Newswise — HOUSTON ― The University of Texas MD Anderson Cancer Center’s Research Highlights provides a glimpse into recently published studies in basic, translational and clinical cancer research from MD Anderson experts. Current advances include a promising combination therapy for acute myeloid leukemia, understanding mechanisms driving resistance to PARP inhibitors, a therapeutic neoantigen vaccine to treat lung cancer, a novel treatment for triple-negative breast cancer and a new understanding of how telomeres may drive inflammatory bowel disease.

Combination therapy shows promise in mouse models of acute myeloid leukemia 

Acute myeloid leukemia (AML) is a cancer that develops in the bone marrow. It is frequently treated with venetoclax, a drug that targets the protein Bcl-2 in combination with a hypomethylating agent, but often, patients develop resistance to venetoclax and then relapse. A research team led by Bing Carter, Ph.D. and Michael Andreeff, M.D, Ph.D., examined the effectiveness of combination therapy with venetoclax and SNDX-50469, a drug that inhibits another protein, menin, which is critical for a certain subset of AML cases. In their mouse model leukemia study, venetoclax alone showed no activity against the disease, but the combination showed strong anti-leukemia activity and prolonged mouse survival. Further investigation is needed to understand the combination’s mechanism of action, its appropriate dosage and its clinical effectiveness for patients. Learn more in Blood

Identifying mechanism of resistance to PARP inhibitors 

Cancer cells with mutations in certain pathways may be hypersensitive to targeted therapies against related pathways – a concept known as synthetic lethality. An example is poly ADP-ribose polymerase (PARP) inhibitors, which target DNA repair and are effective in cancers with mutations in other DNA repair genes, such as BRCA1/2. Unfortunately, cancers often develop resistance to PARP inhibitors. To identify these mechanisms of resistance, Mengfan Tang, Ph.D., and Junjie Chen, Ph.D., systematically knocked out more than 18,000 genes using CRISPR/Cas9 gene editing in cells with BRCA2 loss. They identified several genes that, when lost, led to improved survival of BRCA2-deficient cells, even when treated with PARP inhibitors. In particular, they identified loss of cyclin C (CCNC) as critical to survival of the cells, suggesting a novel therapeutic target to overcome PARP inhibitor resistance. Learn more in Nucleic Acids Research. 

Therapeutic vaccine targets mutant proteins in lung cancer 

Neoantigens are mutant proteins, resulting from genetic alterations in cancer cells, that can be recognized by the immune system as abnormal. MD Anderson researchers have developed therapeutic vaccines containing small neoantigen fragments, or peptides, found in a given patient’s tumor. The personalized vaccine is designed to prime the immune system to recognize and attack the tumor. A Phase I clinical trial, led by Fenge Li, M.D., Ph.D., and Gregory Lizée, Ph.D., evaluated these vaccines in patients with non-small cell lung cancer that had progressed with conventional therapies. There were minimal side effects and seven of 24 patients on the study had clinical responses – including one complete response. All responding patients had EGFR mutations, and immune monitoring suggested responses were made against several shared EGFR neoantigens. The results suggest that personalized neoantigen vaccines are safe, feasible and potentially beneficial for patients with advanced lung cancer. Learn more in the Journal for ImmunoTherapy of Cancer.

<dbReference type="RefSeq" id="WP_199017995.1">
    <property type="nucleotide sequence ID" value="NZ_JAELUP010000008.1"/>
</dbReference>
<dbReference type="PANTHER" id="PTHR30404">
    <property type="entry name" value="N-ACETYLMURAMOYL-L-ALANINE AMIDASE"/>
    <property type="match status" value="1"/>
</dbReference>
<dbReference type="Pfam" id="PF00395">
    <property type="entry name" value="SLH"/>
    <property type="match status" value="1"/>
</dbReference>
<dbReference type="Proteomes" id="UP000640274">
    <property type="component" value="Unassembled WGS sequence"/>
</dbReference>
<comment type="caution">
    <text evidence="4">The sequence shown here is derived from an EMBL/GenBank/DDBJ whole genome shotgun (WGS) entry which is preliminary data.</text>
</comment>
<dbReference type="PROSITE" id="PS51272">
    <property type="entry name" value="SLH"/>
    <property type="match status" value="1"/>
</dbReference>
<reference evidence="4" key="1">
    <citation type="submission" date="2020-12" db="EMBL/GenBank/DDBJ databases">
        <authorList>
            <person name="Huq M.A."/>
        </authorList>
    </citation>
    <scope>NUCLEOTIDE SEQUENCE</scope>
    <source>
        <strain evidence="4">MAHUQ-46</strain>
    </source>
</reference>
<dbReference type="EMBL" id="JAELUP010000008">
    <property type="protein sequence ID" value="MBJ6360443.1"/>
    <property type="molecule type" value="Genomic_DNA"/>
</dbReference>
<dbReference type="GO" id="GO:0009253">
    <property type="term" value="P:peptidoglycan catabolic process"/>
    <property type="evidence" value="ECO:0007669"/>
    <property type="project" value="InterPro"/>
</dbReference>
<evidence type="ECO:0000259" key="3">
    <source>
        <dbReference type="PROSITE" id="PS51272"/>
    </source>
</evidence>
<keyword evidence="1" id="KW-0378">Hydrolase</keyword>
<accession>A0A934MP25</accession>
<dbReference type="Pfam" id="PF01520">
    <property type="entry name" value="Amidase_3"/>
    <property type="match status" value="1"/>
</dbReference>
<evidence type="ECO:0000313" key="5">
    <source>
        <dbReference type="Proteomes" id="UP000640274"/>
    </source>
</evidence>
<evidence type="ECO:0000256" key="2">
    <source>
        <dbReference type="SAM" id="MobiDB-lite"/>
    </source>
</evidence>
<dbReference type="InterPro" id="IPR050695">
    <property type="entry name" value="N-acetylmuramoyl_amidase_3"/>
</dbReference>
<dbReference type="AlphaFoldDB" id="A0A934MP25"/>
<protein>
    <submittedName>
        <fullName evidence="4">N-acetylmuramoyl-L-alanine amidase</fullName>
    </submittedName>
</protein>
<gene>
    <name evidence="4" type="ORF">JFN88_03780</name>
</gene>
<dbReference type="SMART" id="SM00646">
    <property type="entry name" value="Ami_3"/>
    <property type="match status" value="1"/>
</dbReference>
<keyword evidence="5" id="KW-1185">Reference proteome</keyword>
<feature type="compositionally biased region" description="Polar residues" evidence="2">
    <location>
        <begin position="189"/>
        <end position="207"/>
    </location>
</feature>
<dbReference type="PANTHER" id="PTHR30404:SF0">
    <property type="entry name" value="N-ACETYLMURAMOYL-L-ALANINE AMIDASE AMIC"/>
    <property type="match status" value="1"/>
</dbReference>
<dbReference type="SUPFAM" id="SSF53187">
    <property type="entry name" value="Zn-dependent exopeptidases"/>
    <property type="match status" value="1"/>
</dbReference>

JNK signaling axis drives triple-negative breast cancer aggressiveness  Triple-negative breast cancer (TNBC) is an aggressive disease that makes up roughly 10% to 15% of breast cancer diagnoses. Because TNBCs have a poor prognosis, understanding the mechanisms that drive tumor growth and progression and finding new treatment targets are major areas of focus in breast cancer research. A team led by Naoto Ueno, M.D., Ph.D., and Takashi Semba, M.D., Ph.D., showed that the JNK/C-JUN/CCL2 signaling axis in TNBC contributes to the formation of an immunosuppressive tumor microenvironment (TME), which plays a critical role in tumor progression. The team confirmed that JNK-regulated CCL2, secreted by tumor-associated macrophages, recruits tumor-infiltrating regulatory T cells to form an immunosuppressive TME that promotes TNBC aggressiveness. The trial’s findings offer novel therapeutic strategies for TNBC by demonstrating that the immunosuppressive TME can be reversed using JNK inhibitors. A combination therapy of JNK inhibitors and immune checkpoint blockade may be effective in overcoming TNBC tumor progression. Learn more in Journal of the National Cancer Institute

Advancing treatment options for inflammatory bowel disease 

The ends of chromosomes contain long sequences of repetitive DNA, called telomeres, designed to protect the integrity of genetic information and prevent aging. Research led by Deepavali Chakravarti, Ph.D., and Ronald DePinho, M.D., previously found that telomere disruption can cause increased inflammation by activating a cellular cascade, leading to increased production of the pro-inflammatory factor IL-18. In a new study, the researchers  demonstrated for the first time that this telomere-IL-18 circuit also is relevant to the development of inflammatory bowel disease (IBD). In the study, therapeutically restoring telomeres or blocking the pathways downstream of disrupted telomeres was able to reduce IL-18 production. This points to possible therapeutic strategies for treating patients with IBD who currently have limited effective therapeutic options. Learn more in Proceedings of the National Academy of Sciences. 

In case you missed it

Read below to catch up on recent MD Anderson press releases across the spectrum of cancer research.

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